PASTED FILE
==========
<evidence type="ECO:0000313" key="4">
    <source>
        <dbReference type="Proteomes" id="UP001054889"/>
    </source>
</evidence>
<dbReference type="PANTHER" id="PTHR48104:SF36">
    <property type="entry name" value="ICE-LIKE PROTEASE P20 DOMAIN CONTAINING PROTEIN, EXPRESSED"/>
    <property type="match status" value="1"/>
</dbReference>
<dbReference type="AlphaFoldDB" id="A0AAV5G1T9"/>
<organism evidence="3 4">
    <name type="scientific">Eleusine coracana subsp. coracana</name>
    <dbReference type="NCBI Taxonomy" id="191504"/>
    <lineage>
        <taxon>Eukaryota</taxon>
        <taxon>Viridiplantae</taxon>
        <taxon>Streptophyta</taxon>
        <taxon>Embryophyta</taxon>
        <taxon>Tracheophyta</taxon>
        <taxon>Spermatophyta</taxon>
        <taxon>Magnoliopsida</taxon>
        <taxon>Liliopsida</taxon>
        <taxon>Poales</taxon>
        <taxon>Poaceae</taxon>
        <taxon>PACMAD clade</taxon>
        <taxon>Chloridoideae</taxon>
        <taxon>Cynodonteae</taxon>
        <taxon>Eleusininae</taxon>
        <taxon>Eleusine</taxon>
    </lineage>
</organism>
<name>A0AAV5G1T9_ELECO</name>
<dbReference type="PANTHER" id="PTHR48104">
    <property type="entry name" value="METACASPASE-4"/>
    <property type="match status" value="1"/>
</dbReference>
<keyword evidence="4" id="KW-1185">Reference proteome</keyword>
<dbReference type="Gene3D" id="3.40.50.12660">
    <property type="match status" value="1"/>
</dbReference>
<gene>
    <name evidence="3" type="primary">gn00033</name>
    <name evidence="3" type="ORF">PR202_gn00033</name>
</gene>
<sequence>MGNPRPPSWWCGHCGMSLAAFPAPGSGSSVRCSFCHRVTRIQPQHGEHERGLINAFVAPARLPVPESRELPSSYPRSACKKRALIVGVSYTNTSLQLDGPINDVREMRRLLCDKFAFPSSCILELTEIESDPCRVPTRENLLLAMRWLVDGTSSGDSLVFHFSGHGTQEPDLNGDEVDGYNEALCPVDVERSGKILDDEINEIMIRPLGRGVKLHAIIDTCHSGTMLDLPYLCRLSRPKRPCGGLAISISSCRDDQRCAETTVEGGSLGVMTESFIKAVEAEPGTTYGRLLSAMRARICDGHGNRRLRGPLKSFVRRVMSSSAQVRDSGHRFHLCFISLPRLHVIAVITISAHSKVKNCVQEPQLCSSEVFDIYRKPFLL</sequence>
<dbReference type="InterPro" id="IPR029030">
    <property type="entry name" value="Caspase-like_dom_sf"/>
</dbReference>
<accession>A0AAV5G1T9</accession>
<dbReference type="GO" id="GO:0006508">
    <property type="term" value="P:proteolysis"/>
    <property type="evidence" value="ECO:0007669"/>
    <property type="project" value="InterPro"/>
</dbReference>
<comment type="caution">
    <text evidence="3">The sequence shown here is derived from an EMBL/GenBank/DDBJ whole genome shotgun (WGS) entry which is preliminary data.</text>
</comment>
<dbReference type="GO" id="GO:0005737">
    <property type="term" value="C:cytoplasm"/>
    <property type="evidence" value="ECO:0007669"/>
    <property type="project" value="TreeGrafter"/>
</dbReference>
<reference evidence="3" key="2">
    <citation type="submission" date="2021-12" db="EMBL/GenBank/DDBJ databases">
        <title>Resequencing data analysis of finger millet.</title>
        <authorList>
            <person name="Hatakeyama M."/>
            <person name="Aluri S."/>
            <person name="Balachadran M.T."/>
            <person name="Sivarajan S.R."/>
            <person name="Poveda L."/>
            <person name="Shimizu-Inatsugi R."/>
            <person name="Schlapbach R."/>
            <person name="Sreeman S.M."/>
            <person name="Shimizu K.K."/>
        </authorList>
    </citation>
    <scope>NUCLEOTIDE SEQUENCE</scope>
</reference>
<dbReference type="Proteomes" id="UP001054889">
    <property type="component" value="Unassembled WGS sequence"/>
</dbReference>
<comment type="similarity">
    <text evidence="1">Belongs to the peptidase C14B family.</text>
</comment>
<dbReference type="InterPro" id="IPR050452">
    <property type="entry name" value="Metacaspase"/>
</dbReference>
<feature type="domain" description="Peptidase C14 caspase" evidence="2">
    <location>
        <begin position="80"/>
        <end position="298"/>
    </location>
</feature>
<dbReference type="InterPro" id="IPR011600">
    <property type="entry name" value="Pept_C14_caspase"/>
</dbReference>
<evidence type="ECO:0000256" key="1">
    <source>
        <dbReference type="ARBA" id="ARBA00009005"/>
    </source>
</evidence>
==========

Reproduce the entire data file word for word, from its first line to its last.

<evidence type="ECO:0000313" key="4">
    <source>
        <dbReference type="Proteomes" id="UP001054889"/>
    </source>
</evidence>
<dbReference type="PANTHER" id="PTHR48104:SF36">
    <property type="entry name" value="ICE-LIKE PROTEASE P20 DOMAIN CONTAINING PROTEIN, EXPRESSED"/>
    <property type="match status" value="1"/>
</dbReference>
<dbReference type="AlphaFoldDB" id="A0AAV5G1T9"/>
<organism evidence="3 4">
    <name type="scientific">Eleusine coracana subsp. coracana</name>
    <dbReference type="NCBI Taxonomy" id="191504"/>
    <lineage>
        <taxon>Eukaryota</taxon>
        <taxon>Viridiplantae</taxon>
        <taxon>Streptophyta</taxon>
        <taxon>Embryophyta</taxon>
        <taxon>Tracheophyta</taxon>
        <taxon>Spermatophyta</taxon>
        <taxon>Magnoliopsida</taxon>
        <taxon>Liliopsida</taxon>
        <taxon>Poales</taxon>
        <taxon>Poaceae</taxon>
        <taxon>PACMAD clade</taxon>
        <taxon>Chloridoideae</taxon>
        <taxon>Cynodonteae</taxon>
        <taxon>Eleusininae</taxon>
        <taxon>Eleusine</taxon>
    </lineage>
</organism>
<name>A0AAV5G1T9_ELECO</name>
<dbReference type="PANTHER" id="PTHR48104">
    <property type="entry name" value="METACASPASE-4"/>
    <property type="match status" value="1"/>
</dbReference>
<keyword evidence="4" id="KW-1185">Reference proteome</keyword>
<dbReference type="Gene3D" id="3.40.50.12660">
    <property type="match status" value="1"/>
</dbReference>
<gene>
    <name evidence="3" type="primary">gn00033</name>
    <name evidence="3" type="ORF">PR202_gn00033</name>
</gene>
<sequence>MGNPRPPSWWCGHCGMSLAAFPAPGSGSSVRCSFCHRVTRIQPQHGEHERGLINAFVAPARLPVPESRELPSSYPRSACKKRALIVGVSYTNTSLQLDGPINDVREMRRLLCDKFAFPSSCILELTEIESDPCRVPTRENLLLAMRWLVDGTSSGDSLVFHFSGHGTQEPDLNGDEVDGYNEALCPVDVERSGKILDDEINEIMIRPLGRGVKLHAIIDTCHSGTMLDLPYLCRLSRPKRPCGGLAISISSCRDDQRCAETTVEGGSLGVMTESFIKAVEAEPGTTYGRLLSAMRARICDGHGNRRLRGPLKSFVRRVMSSSAQVRDSGHRFHLCFISLPRLHVIAVITISAHSKVKNCVQEPQLCSSEVFDIYRKPFLL</sequence>
<dbReference type="InterPro" id="IPR029030">
    <property type="entry name" value="Caspase-like_dom_sf"/>
</dbReference>
<accession>A0AAV5G1T9</accession>
<dbReference type="GO" id="GO:0006508">
    <property type="term" value="P:proteolysis"/>
    <property type="evidence" value="ECO:0007669"/>
    <property type="project" value="InterPro"/>
</dbReference>
<comment type="caution">
    <text evidence="3">The sequence shown here is derived from an EMBL/GenBank/DDBJ whole genome shotgun (WGS) entry which is preliminary data.</text>
</comment>
<dbReference type="GO" id="GO:0005737">
    <property type="term" value="C:cytoplasm"/>
    <property type="evidence" value="ECO:0007669"/>
    <property type="project" value="TreeGrafter"/>
</dbReference>
<reference evidence="3" key="2">
    <citation type="submission" date="2021-12" db="EMBL/GenBank/DDBJ databases">
        <title>Resequencing data analysis of finger millet.</title>
        <authorList>
            <person name="Hatakeyama M."/>
            <person name="Aluri S."/>
            <person name="Balachadran M.T."/>
            <person name="Sivarajan S.R."/>
            <person name="Poveda L."/>
            <person name="Shimizu-Inatsugi R."/>
            <person name="Schlapbach R."/>
            <person name="Sreeman S.M."/>
            <person name="Shimizu K.K."/>
        </authorList>
    </citation>
    <scope>NUCLEOTIDE SEQUENCE</scope>
</reference>
<dbReference type="Proteomes" id="UP001054889">
    <property type="component" value="Unassembled WGS sequence"/>
</dbReference>
<comment type="similarity">
    <text evidence="1">Belongs to the peptidase C14B family.</text>
</comment>
<dbReference type="InterPro" id="IPR050452">
    <property type="entry name" value="Metacaspase"/>
</dbReference>
<feature type="domain" description="Peptidase C14 caspase" evidence="2">
    <location>
        <begin position="80"/>
        <end position="298"/>
    </location>
</feature>
<dbReference type="InterPro" id="IPR011600">
    <property type="entry name" value="Pept_C14_caspase"/>
</dbReference>
<evidence type="ECO:0000256" key="1">
    <source>
        <dbReference type="ARBA" id="ARBA00009005"/>
    </source>
</evidence>